Under-fire developer gets 46-home plan for Southville approved - after late change due to criticism

The developer went from offering 20% ‘affordable’ homes to zero to 7%
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Plans for 46 homes in Southville slammed as ‘a slap in the face’ and ‘disappointing on so many fronts’ have been narrowly approved by councillors.

Bristol City Council development control committee voted 5-4 to grant permission to demolish Castlemead House offices near Asda and build two houses and a five-storey block of 44 flats.

Officers recommended giving the go-ahead despite the proposals having zero affordable homes, but the developers changed their minds and included three of these just days before the meeting afterbeing criticised on social media by the authority’s cabinet member for housing.

Seven objections were received, including from BS3 Planning Group and both Green ward councillors who said applicants Land and Buildings Ltd and consultants Pegasus Group had failed to engage with them.

The meeting on Wednesday evening (April 27) was told the current occupiers, Castlemead Insurance Brokers, needed to move into new premises because the old building was no longer suitable for a modern business wanting to become carbon neutral.

But no study had been carried out to show the site, on the corner of Coronation Road and St Johns Road, had no future for employment use, councillors heard.

Castlemead House would be demolished as part of the plans by Pegasus GroupCastlemead House would be demolished as part of the plans by Pegasus Group
Castlemead House would be demolished as part of the plans by Pegasus Group

A planning officer said the proposed design could be an “attractive addition to that corner and remove what is a negative building”.

When the plans were originally submitted they included 20 per cent affordable homes, but figures supplied by the developers and independently verified by officers showed it was not financially viable to have any below market price.

A late amendment to the plans changed this from zero to three flats to be sold at a discount.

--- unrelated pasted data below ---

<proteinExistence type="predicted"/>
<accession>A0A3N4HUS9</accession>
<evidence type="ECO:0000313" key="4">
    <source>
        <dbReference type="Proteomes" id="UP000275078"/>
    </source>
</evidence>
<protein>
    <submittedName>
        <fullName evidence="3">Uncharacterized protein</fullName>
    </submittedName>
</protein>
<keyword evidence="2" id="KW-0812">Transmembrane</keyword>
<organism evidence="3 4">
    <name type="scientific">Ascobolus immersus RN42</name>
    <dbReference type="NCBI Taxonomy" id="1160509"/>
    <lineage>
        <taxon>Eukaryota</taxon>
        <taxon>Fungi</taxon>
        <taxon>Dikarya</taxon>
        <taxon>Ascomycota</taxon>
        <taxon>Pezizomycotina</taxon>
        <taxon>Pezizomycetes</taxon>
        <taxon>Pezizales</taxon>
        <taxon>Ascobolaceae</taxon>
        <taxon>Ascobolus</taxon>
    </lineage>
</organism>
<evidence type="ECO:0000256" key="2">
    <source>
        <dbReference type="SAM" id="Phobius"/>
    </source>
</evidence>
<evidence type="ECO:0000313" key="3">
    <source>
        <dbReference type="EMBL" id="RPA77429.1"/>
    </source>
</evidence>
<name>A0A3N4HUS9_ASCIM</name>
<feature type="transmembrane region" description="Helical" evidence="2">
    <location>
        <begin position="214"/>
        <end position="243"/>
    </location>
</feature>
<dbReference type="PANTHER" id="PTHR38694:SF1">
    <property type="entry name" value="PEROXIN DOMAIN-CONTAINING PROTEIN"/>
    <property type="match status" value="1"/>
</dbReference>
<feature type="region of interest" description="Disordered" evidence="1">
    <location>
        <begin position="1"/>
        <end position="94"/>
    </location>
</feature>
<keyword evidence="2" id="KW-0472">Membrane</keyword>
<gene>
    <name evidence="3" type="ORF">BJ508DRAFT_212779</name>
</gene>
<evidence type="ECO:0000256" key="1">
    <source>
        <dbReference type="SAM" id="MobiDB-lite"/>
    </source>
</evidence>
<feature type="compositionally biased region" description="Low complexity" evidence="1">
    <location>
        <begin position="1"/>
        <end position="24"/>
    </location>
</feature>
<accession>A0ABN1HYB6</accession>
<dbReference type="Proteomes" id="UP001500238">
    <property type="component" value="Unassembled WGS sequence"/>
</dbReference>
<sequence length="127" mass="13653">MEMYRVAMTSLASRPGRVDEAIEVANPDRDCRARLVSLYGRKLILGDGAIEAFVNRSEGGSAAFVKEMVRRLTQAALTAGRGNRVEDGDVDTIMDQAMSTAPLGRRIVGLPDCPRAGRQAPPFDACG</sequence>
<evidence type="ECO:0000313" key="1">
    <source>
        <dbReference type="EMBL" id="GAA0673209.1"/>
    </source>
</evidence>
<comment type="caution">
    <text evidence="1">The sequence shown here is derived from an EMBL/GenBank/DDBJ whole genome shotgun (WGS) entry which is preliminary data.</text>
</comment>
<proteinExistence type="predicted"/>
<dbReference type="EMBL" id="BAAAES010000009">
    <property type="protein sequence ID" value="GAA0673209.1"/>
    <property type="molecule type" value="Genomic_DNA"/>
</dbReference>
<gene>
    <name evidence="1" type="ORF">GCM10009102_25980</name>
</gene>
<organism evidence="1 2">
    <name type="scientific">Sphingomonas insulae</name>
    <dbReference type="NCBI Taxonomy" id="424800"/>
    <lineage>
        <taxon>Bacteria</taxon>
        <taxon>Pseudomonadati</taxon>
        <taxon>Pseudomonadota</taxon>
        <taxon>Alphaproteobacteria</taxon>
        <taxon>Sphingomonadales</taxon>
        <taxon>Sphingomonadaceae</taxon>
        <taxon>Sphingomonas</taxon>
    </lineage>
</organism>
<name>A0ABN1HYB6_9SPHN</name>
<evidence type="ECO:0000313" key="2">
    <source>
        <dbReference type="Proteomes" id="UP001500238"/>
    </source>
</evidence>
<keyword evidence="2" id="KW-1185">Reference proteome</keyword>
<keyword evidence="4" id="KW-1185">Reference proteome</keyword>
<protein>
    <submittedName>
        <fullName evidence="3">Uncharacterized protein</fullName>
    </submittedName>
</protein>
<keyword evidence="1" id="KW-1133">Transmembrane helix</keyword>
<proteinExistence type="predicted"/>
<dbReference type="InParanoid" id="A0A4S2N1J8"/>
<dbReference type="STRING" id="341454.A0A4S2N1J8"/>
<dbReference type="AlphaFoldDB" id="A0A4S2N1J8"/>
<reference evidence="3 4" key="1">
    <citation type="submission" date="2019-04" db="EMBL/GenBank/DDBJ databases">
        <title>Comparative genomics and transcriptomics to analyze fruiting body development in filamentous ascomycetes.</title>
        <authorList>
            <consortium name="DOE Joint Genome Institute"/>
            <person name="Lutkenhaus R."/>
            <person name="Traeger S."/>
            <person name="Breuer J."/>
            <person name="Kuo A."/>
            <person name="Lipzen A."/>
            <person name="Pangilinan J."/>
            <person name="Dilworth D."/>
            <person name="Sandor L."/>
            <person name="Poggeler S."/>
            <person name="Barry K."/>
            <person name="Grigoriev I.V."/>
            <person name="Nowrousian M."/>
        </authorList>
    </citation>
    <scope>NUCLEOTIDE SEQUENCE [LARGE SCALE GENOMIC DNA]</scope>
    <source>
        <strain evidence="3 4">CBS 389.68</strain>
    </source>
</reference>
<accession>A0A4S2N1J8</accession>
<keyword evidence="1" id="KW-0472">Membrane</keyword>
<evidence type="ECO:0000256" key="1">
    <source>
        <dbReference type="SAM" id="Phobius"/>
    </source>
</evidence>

Southville already has a high amount of privately-rented accommodation, while the city has some 12,000 families on council waiting lists for social housing, and has become one of the most unaffordable cities to live in the UK.

Katy Mourant, of Pegasus, told the meeting: “The applicant accepts affordable housing is an emotive issue and is therefore willing to offer three units as affordable.”

Members granted consent “with a heavy heart” after roundly criticising the development.

Green Cllr Tom Hathway said: “This application feels like a slap in the face, not only because of the really poor affordable housing commitment but there has been no engagement with the ward councillors, poor engagement with the community, it’s really poor ambition on our climate commitments and ecology for the site, and the mix of units doesn’t contribute to a balanced community, as well as the crucial loss of employment space in a sustainable location, so I can’t vote for this.”

Green Cllr Ed Plowden said: “The word of the evening is disappointing. This is disappointing on so many fronts.

How the apartment block would look like according to plans by Pegasus Group which could be approved on April 27How the apartment block would look like according to plans by Pegasus Group which could be approved on April 27
How the apartment block would look like according to plans by Pegasus Group which could be approved on April 27

“Sustainability – bare minimum. Design – not doing damage but hardly enhancing a conservation area.

“Very disappointing engagement, and most of all, very disappointing on affordable housing.

“However, I’m mindful that construction inflation is high and I’m very nervous that if we turn this down then we would find that any affordable housing would become even less viable, so with a very heavy heart I will be supporting this.”

Committee chairman Tory Cllr Richard Eddy said he was normally loath to see employment space lost but the building was not environmentally fit for purpose.

He said the three affordable homes represented “considerable progress” but regretted there weren’t more and that a planning inspector was likely to overturn a refusal on appeal and award costs against the council.

Other members were divided between voting against because they could not accept so few affordable homes and voting in favour despite being “quite uneasy” and “very frustrated” because the law and planning policies meant there was not enough justification to throw it out.